I was really torn on how to use this at first. I initially wanted to use it with both boys, but then when I saw the amount of printing required and other supplies needed (more on that in a minute), I realized that it might not be feasible to do so. So then I was going to use it just with Seahawk as something he could do for his summer reading requirements through the library. Well, then he went off to church camp before I’d had a chance to figure out my thoughts on how we were going to start, so in the end Munchkin (age 8) got the most use from this product. I expect we’ll start over in the fall, when school starts up again full time, with both boys. When that time comes, I’ll need to spend more time going over all the different options and figuring out which kid will benefit the most from each activity.

With Seahawk away at camp for a week, Munchkin and I had plenty of time to work together on the individual stops. Because it wasn’t possible for us to get all the printing done that the program required, we went “old school” and I hand drew a lot of the elements just so we could get the review done. Due to the time requirement to do things this way, we haven’t finished the entire study yet (which is why I mentioned that we’ll be doing it again in the fall – hopefully then, we’ll be able to get the pages printed for real and we’ll have a more positive experience with the study).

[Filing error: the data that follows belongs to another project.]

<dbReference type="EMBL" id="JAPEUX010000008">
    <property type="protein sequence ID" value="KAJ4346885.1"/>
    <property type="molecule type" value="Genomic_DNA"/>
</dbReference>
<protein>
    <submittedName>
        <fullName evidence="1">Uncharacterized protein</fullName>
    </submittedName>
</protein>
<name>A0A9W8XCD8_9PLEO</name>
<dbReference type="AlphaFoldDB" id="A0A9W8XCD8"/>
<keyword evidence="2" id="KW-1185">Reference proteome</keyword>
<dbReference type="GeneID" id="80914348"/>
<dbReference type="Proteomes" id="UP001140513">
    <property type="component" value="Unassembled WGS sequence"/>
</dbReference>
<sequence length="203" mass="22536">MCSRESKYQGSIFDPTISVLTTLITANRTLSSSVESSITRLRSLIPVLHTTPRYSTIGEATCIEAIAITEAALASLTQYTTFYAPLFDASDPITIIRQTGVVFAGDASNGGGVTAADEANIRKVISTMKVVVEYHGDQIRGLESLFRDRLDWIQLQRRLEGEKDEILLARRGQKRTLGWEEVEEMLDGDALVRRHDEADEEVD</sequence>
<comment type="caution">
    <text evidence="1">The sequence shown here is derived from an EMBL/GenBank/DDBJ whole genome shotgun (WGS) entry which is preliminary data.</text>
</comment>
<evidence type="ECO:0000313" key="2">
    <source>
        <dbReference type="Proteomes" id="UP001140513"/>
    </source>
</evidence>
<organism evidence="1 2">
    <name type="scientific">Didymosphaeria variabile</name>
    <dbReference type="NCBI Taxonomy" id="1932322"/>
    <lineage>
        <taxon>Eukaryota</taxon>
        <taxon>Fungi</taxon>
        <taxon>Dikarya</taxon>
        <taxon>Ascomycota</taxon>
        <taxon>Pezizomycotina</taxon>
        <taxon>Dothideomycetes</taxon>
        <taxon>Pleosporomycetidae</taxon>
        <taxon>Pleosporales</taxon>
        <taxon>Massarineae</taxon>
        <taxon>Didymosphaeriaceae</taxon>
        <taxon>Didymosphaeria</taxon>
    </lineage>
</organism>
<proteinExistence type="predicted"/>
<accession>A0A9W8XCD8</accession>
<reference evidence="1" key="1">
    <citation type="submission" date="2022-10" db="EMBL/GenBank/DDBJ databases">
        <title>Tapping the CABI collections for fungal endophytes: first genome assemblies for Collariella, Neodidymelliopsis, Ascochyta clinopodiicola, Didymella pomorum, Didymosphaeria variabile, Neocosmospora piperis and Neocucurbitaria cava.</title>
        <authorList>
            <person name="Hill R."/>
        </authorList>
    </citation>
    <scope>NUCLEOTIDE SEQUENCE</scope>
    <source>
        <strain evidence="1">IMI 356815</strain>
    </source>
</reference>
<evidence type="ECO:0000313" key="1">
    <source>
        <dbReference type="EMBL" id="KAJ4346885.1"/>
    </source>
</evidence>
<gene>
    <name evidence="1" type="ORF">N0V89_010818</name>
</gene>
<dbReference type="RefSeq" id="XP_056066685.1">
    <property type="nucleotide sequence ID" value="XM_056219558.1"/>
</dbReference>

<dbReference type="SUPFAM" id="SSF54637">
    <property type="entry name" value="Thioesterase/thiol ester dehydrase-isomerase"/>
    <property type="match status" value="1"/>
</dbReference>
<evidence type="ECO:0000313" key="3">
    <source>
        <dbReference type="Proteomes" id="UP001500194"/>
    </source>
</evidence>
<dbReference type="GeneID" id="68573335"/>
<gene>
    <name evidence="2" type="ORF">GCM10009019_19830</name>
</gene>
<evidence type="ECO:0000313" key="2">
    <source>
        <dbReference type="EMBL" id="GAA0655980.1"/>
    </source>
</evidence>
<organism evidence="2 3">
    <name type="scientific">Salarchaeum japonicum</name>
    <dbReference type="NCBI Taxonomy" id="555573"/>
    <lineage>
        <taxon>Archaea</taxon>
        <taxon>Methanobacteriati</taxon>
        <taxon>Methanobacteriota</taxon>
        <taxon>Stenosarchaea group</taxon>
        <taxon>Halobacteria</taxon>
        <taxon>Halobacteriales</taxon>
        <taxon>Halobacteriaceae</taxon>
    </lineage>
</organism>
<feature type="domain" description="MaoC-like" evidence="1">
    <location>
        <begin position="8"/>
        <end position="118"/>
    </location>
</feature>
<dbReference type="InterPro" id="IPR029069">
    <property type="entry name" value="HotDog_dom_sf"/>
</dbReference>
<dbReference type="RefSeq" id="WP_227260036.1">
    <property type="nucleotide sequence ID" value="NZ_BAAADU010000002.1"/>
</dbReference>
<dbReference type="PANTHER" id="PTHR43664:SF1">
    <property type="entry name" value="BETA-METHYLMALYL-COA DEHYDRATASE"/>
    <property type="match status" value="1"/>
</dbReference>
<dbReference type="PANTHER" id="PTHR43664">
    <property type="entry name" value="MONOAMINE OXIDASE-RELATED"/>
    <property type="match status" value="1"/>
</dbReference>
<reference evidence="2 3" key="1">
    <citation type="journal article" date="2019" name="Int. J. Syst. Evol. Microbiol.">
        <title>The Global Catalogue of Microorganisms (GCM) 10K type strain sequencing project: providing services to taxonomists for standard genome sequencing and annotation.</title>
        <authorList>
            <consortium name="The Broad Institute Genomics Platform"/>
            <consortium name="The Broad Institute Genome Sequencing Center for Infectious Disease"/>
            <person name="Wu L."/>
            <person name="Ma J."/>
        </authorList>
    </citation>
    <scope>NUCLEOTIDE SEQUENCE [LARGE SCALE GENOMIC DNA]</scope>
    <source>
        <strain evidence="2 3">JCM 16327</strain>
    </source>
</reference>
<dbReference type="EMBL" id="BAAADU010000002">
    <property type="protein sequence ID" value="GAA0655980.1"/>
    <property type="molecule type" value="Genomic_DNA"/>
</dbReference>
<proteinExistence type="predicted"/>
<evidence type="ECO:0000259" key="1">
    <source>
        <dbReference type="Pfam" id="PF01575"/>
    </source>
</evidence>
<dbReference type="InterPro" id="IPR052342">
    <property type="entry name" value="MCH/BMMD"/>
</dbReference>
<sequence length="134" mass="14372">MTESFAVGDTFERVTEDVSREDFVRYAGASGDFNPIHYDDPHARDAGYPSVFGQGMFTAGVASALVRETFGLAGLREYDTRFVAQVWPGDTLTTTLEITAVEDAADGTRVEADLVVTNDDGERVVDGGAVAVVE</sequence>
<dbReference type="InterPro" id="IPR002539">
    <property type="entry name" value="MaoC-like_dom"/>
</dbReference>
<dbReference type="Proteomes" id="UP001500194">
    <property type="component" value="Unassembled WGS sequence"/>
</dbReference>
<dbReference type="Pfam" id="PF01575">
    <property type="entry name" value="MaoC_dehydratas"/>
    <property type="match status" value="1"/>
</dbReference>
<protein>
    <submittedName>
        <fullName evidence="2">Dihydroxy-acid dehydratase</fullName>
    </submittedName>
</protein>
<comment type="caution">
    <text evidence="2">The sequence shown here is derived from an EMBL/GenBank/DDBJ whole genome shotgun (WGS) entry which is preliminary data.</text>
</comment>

Opinion

I really like the idea of this unit study. The concept is really cool – traveling to different eras.

But.

I was really frustrated with the amount of printing required. When I requested to review this product, it was mentioned that there would be “some printing required.” Some. Okay, cool. I can handle some. What I didn’t expect was that there would be hundreds of pages to print over the course of the study (and nearly 50 pages just for the first stop). Per student. For a family that doesn’t have a home printer – or even one that does have a home printer, but not an office-quality laser printer and is therefore paying 7-10 cents per page to print – this might not be the best fit. That was certainly the case for us.

If printing isn’t a problem for you, then this product is one I can highly recommend. If getting access to printed pages is harder for you, like it is for me, then  you might want to look for something else to meet that history requirement.

Final Thoughts